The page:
Buckingham MP '˜determined to fulfil his responsibilities'
The Speaker of the House of Commons and MP for Buckingham, John Bercow, has had a turbulent six weeks at Westminster having faced multiple criticisms of his conduct, including accusations of bullying and sexism.
The allegations have led to the prospect of a significant by-election in Buckingham amid demands for a “proper investigation” from the Prime Minister and calls for a debate on the Speaker’s role from some MPs.
However, a Standard’s Committee voted against an investigation.
It would have been the first time since 2005 that the seat of Buckingham was challenged, as a parliamentary tradition dictates that the major parties do not run against the Speaker for his constituency.
Mr Bercow had also previously suggested that he would step down from the House Speaker role in June 2018, but he has now indicated that he wishes to remain for another four years.
With rumours of a ‘no confidence’ vote circulating around Westminster, the Buckingham MP is far from out of the woods regarding his future in parliament.
A spokesperson for Mr Bercow told this paper: “Mr Bercow is as determined as ever to fulfil, to the best of his ability, his responsibilities in Buckingham - and in Westminster - following his re-election in June last year.”
TIMELINE OF EVENTS
1 May > BBC Newsnight broadcasts an interview with John Bercow’s former private secretary, Angus Sinclair, who accuses him of angry outbursts including mimicry and smashing a mobile phone between 2009 and 2010.
Mr Sinclair’s successor, Kate Emms, had previously made similar allegations against the Speaker dating back to 2011.
Ms Emms was eventually diagnosed with post-traumatic stress disorder.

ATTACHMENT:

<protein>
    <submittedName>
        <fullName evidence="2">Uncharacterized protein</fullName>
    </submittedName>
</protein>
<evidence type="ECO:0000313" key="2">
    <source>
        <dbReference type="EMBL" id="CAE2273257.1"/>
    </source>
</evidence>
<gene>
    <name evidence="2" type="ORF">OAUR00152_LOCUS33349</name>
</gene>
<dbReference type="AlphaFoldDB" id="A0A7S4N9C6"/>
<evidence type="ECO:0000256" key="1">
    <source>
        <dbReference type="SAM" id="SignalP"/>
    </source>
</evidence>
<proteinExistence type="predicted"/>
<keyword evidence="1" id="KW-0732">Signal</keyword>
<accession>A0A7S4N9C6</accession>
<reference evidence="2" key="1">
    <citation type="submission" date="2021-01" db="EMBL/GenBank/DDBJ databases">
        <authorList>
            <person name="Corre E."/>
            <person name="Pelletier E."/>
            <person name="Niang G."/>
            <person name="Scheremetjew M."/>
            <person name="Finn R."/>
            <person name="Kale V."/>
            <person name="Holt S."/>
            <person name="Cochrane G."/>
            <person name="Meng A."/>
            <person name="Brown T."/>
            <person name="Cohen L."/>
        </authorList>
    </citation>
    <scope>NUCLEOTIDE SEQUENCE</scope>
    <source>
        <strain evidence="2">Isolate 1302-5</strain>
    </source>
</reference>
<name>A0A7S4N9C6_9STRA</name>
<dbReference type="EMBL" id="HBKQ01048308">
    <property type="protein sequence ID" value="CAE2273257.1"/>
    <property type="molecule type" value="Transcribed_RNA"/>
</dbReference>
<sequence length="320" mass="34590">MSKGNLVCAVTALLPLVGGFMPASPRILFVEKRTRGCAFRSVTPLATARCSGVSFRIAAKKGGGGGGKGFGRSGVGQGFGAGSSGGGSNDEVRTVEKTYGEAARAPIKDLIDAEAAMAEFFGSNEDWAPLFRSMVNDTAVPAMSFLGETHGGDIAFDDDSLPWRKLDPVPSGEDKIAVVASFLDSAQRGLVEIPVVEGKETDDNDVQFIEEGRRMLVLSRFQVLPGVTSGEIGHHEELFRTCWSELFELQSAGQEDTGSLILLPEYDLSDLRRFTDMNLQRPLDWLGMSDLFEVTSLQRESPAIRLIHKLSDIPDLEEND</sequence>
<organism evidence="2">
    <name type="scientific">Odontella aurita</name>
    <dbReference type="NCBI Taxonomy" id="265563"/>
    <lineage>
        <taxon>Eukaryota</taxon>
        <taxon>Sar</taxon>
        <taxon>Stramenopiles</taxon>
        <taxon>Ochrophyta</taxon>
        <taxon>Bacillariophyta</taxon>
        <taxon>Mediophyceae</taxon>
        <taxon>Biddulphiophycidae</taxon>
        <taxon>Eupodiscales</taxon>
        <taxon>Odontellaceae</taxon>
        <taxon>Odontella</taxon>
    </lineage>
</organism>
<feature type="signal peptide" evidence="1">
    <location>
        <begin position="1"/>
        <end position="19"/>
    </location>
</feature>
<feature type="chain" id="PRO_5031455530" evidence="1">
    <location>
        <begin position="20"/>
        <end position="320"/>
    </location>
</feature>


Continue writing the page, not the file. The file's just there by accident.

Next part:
3 May > Ex-Black Rod David Leakey says Mr Bercow could be “intimidating, unreasonable, and disproportionate” and said he did not think that the Speaker’s conduct met the required standard.
16 May > Mr Bercow is accused of calling the Aylesbury born Leader of The House, Andrea Leadsom, a “stupid woman” during an angry outburst at Westminster.
Mrs Leadsom, who coincidentally is working on the creation of a new complaints procedure, decided not to make a complaint about the Speaker’s behaviour, telling this paper: “I’m wanting to focus on the prize, which is changing the culture of Parliament, not focusing on any individual case.”
12 June > MP Claire Perry writes to Mr Bercow asking him to “consider his behaviour” after she accuses him of making sexist remarks to her during Parliament.
The Speaker demanded “no dilation” from Ms Perry when he felt she was taking too long to answer a question.
‘Dilation’ can refer to someone speaking at length but is also associated with childbirth.
Mr Bercow wrote back to the MP for Devizes suggesting a “clear the air cup of tea.”
13 June > SNP MPs storm out of Parliament after their leader Ian Blackford was suspended from the chamber by Mr Bercow for refusing to sit down as he demanded a vote on his assertion that the Commons should sit in private in response to what he sees as a Westminster “power grab” in the EU withdrawal bill.
The Speaker had initially granted a vote before backtracking, and appeared unsure of established procedures.